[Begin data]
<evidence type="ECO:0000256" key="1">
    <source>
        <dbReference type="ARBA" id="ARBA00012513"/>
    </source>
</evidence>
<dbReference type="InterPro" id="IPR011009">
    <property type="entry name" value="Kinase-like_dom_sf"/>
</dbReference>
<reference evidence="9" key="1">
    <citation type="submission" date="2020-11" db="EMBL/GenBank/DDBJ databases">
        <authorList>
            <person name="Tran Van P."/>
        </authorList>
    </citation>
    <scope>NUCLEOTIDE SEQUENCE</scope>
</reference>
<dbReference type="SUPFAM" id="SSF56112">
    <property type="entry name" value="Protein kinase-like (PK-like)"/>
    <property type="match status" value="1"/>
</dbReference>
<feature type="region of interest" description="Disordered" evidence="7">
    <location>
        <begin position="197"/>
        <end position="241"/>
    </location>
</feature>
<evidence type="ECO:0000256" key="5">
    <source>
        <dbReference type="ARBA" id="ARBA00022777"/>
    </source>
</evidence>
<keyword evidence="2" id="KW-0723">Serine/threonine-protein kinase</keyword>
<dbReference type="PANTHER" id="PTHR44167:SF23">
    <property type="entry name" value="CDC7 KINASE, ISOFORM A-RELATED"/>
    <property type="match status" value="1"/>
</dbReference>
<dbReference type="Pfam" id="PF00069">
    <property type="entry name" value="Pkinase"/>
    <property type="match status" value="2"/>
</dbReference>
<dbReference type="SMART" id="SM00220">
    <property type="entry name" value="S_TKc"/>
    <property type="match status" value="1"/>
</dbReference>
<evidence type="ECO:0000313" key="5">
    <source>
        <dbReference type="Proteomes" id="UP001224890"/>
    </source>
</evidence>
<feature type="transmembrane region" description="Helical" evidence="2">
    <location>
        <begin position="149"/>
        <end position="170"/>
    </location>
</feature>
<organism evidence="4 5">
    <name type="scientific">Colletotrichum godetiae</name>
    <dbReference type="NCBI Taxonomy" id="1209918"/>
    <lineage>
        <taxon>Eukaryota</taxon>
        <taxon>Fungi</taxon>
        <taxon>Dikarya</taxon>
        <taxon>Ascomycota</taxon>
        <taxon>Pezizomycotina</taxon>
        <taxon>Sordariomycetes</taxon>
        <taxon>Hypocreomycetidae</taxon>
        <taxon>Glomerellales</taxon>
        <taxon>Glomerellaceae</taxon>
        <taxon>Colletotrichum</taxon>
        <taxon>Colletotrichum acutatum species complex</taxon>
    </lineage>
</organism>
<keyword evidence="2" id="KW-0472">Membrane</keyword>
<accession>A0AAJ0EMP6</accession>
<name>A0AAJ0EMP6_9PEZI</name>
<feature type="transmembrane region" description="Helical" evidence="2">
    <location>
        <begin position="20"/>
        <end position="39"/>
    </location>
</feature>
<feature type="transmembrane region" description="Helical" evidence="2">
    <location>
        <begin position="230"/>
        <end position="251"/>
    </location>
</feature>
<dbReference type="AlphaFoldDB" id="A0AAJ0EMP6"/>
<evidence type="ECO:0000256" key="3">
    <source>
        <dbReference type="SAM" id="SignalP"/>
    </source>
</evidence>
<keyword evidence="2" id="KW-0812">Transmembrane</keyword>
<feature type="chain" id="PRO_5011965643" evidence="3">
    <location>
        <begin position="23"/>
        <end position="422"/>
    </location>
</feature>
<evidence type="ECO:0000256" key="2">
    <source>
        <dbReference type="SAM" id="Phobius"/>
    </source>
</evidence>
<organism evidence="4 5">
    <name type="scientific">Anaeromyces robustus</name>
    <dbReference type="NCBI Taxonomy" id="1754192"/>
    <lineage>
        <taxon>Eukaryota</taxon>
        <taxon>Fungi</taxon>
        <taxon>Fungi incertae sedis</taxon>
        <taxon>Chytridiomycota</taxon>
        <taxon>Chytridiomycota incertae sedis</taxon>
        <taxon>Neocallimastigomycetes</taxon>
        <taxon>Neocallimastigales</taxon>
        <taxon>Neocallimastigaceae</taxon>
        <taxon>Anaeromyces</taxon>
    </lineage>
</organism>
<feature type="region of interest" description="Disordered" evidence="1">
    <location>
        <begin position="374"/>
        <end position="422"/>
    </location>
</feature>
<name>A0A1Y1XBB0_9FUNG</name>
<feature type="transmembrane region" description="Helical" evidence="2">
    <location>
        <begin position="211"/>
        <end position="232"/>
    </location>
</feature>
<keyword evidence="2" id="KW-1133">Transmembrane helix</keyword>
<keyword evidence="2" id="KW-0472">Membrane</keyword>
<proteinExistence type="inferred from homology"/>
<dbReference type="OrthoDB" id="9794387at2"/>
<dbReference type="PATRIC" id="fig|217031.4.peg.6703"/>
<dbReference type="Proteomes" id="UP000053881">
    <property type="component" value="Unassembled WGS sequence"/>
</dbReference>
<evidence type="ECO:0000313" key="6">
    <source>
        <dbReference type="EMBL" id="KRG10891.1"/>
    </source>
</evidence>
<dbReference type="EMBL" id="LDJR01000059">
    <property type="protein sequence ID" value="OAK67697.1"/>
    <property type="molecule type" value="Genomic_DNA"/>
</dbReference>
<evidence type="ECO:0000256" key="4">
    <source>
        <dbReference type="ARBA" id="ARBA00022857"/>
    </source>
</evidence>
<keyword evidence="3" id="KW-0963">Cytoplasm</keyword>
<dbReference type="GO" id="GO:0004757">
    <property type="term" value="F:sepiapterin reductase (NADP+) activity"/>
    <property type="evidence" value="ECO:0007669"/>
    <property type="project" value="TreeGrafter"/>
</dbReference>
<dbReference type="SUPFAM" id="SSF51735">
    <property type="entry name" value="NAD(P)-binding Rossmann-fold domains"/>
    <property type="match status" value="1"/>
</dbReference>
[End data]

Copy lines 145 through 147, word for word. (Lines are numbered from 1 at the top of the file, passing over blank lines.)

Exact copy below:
    </source>
</evidence>
<dbReference type="EMBL" id="LDJR01000059">